• Turbidity Disease Pollutants Sediments Thermalanomaliesinsummer Oceanacidification Hurricanes Lowtides Waterstratification Impoundments Rainfallvariability Landscapefragmentation Flushing Urbanstormwaterrunoff Urbanization Nutrientsinputs Fishing Demand Deforestation Humanpopulation Agriculture Erosion Floods Fertilizersuse Sewage Productionintensification Foodprices Laboravailability Ranching(livestock) Waterinfrastructure Aquifers Wateravailability Upwellings ENSOlikeevents Tragedyofthecommons Accesstomarkets Subsidies Infrastructuredevelopment Immigration Logging Droughts Firefrequency Irrigation Globalwarming AtmosphericCO2 Precipitation Fishingtechnology Foodsupply Invasivespecies Sealevelrise Temperature Greenhousegases Developmentpolicies Drainage Seasurfacetemperature Sea surface temperature Drainage Development policies Green house gases Temperature Sea level rise Invasive species Food supply Fishing technology Precipitation Atmospheric CO2 Global warming Irrigation Fire frequency Droughts Logging Immigration Infrastructure development Subsidies Access to markets Tragedy of the commons ENSO like events Upwellings Water availability Aquifers Water infrastructure Ranching (livestock) Labor availability Food prices Production intensification Sewage Fertilizers use Floods Erosion Agriculture Human population Deforestation Demand Fishing Nutrients inputs Urbanization Urban storm water runoff Flushing Landscape fragmentation Rainfall variability Impoundments Water stratification Low tides Hurricanes Ocean acidification Thermal anomalies in summer Sediments Pollutants Disease Turbidity Drivers 0 0.4 0.8 Value 01000 Color Key and Histogram Count Average Degree in simulated Drivers Networks Mean Degree Density 20 21 22 23 24 25 26 0.00.10.20.30.40.50.60.7 Drivers Network Co−occurrence Index s−squared Density 1.4 1.5 1.6 1.7 1.8 1.9 2.0 2.1 0123456 The co-occurrence of driver is not random. Drivers tend to cluster according to the ecosystem type where the regime shift takes place. AgricultureAtmospheric CO2 Deforestation Demand Droughts ENSO like events Erosion Fertilizers use Fishing Floods Global warming Human population Irrigation Nutrients inputs Precipitation Sewage Upwellings Urbanization Marine General Terrestrial Sunday, September 1, 13
    • Marine Regime Shifts Local centrality Global centrality 0.00 0.02 0.04 0.06 0.08 0.10 0.12 0.000.020.040.060.080.100.12 Eigenvector Betweenness Agriculture Algae Atmospheric CO2 Biodiversity Bivalves abundance Canopy−forming algae Consumption preferences Coral abundance Daily relative coolingDeforestation DemandDensity contrast in the water column Disease outbreak Dissolved oxygen DroughtsENSO−like events frequency Erosion Fertilizers useFish Fishing Floods Flushing Global warming Greenhouse gases Habitat structural complexity Herbivores Human populationHurricanesImpoundmentsInvasive speciesIrrigationLandscape fragmentation/conversion Leakage Lobsters and meso−predators Local water movementsLow tides frequency Macroalgae abundance Macrophytes Mid−predators Mortality rate Nekton Noxious gases Nutrients input Ocean acidification Organic matter Other competitorsPerverse incentives Phosphorous in water Phytoplankton Planktivore fish Plankton and filamentous algae PollutantsPrecipitationSedimentsSewage Space SST StratificationSubsidiesSulfide releaseTechnologyThermal annomalies Thermal low pressure Top predators TradeTragedy of the commons Turbidity Turf−forming algae Unpalatability Upwellings Urban growth Urban storm water runoff Urchin barrenWater column density contrast Water mixing Water temperature Water vapor Wind stress Zooplankton Zooxanthellae 0 5 10 15 0510 Indegree Outdegree Agriculture Algae Atmospheric CO2 Biodiversity Bivalves abundance Canopy−forming algae Consumption preferences Coral abundance Daily relative cooling Deforestation Demand Density contrast in the water column Disease outbreak Dissolved oxygen Droughts ENSO−like events frequency Erosion Fertilizers use Fish Fishing Floods Flushing Global warming Greenhouse gases Habitat structural complexity Herbivores Human population Hurricanes ImpoundmentsInvasive species Irrigation Landscape fragmentation/conversion Leakage Lobsters and meso−predators Local water movements Low tides frequency Macroalgae abundance Macrophytes Mid−predators Mortality rate Nekton Noxious gases Nutrients input Ocean acidification Organic matterOther competitors Perverse incentives Phosphorous in water PhytoplanktonPlanktivore fish Plankton and filamentous algae Pollutants Precipitation SedimentsSewage Space SST Stratification Subsidies Sulfide releaseTechnologyThermal annomalies Thermal low pressure Top predators Trade Tragedy of the commons Turbidity Turf−forming algae Unpalatability Upwellings Urban growth Urban storm water runoff Urchin barren Water column density contrastWater mixing Water temperature Water vapor Wind stress Zooplankton Zooxanthellae Sunday, September 1, 13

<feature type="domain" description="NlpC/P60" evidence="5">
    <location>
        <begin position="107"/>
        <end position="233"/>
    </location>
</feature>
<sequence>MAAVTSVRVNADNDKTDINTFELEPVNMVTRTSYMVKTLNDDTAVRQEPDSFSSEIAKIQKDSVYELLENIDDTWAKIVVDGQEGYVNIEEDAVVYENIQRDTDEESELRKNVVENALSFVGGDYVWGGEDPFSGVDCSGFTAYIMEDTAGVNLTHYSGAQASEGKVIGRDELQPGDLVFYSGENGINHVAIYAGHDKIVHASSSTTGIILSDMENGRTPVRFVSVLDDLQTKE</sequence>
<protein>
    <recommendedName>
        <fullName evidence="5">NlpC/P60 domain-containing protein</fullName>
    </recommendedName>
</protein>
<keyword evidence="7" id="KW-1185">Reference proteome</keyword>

• Terrestrial Regime Shifts Local centrality Global centrality 0 2 4 6 8 02468 Indegree Outdegree Absorption of solar radiationAdvectionAerosol concentration Agriculture Albedo Aquifers Atmospheric CO2 Atmospheric temperature Biomass Brown cloudsCarbon storage Cropland−Grassland area Deforestation Demand Droughts DustENSO−like events frequency ErosionEvapotranspiration Fertilizers use Fire frequency Floods Forest Global warming Grass dominance Grazers Grazing Ground water table Human population Illegal logging Immigration Infrastructure development Irrigation Land conversion Land−Ocean pressure gradient Land−Ocean temperature gradient Latent heat release Lifting condensation levelLogging industryMoisture Monsoon circulation Native vegetation Palatability Precipitation Productivity Rainfall deficit Rainfall variability Ranching Roughness Savanna Sea tides Shadow_rooting Soil impermeability Soil moistureSoil productivity Soil quality Soil salinitySolar radiation SpaceSST Temperature Tree maturity Vapor VegetationWater availability Water consumption Water demandWater infrastructure Wind stress Woody plants dominance 0.00 0.02 0.04 0.06 0.08 0.000.020.040.060.08 Eigenvector Betweenness Absorption of solar radiation Advection Aerosol concentration Agriculture Albedo Aquifers Atmospheric CO2 Atmospheric temperature Biomass Brown clouds Carbon storage Cropland−Grassland area Deforestation Demand Droughts Dust ENSO−like events frequency Erosion Evapotranspiration Fertilizers use Fire frequency Floods Forest Global warming Grass dominance Grazers Grazing Ground water table Human populationIllegal loggingImmigrationInfrastructure development Irrigation Land conversion Land−Ocean pressure gradient Land−Ocean temperature gradient Latent heat release Lifting condensation level Logging industry Moisture Monsoon circulation Native vegetation Palatability Precipitation Productivity Rainfall deficit Rainfall variability Ranching Roughness Savanna Sea tides Shadow_rooting Soil impermeability Soil moisture Soil productivity Soil quality Soil salinity Solar radiation Space SST Temperature Tree maturity Vapor Vegetation Water availability Water consumption Water demand Water infrastructure Wind stress Woody plants dominance Sunday, September 1, 13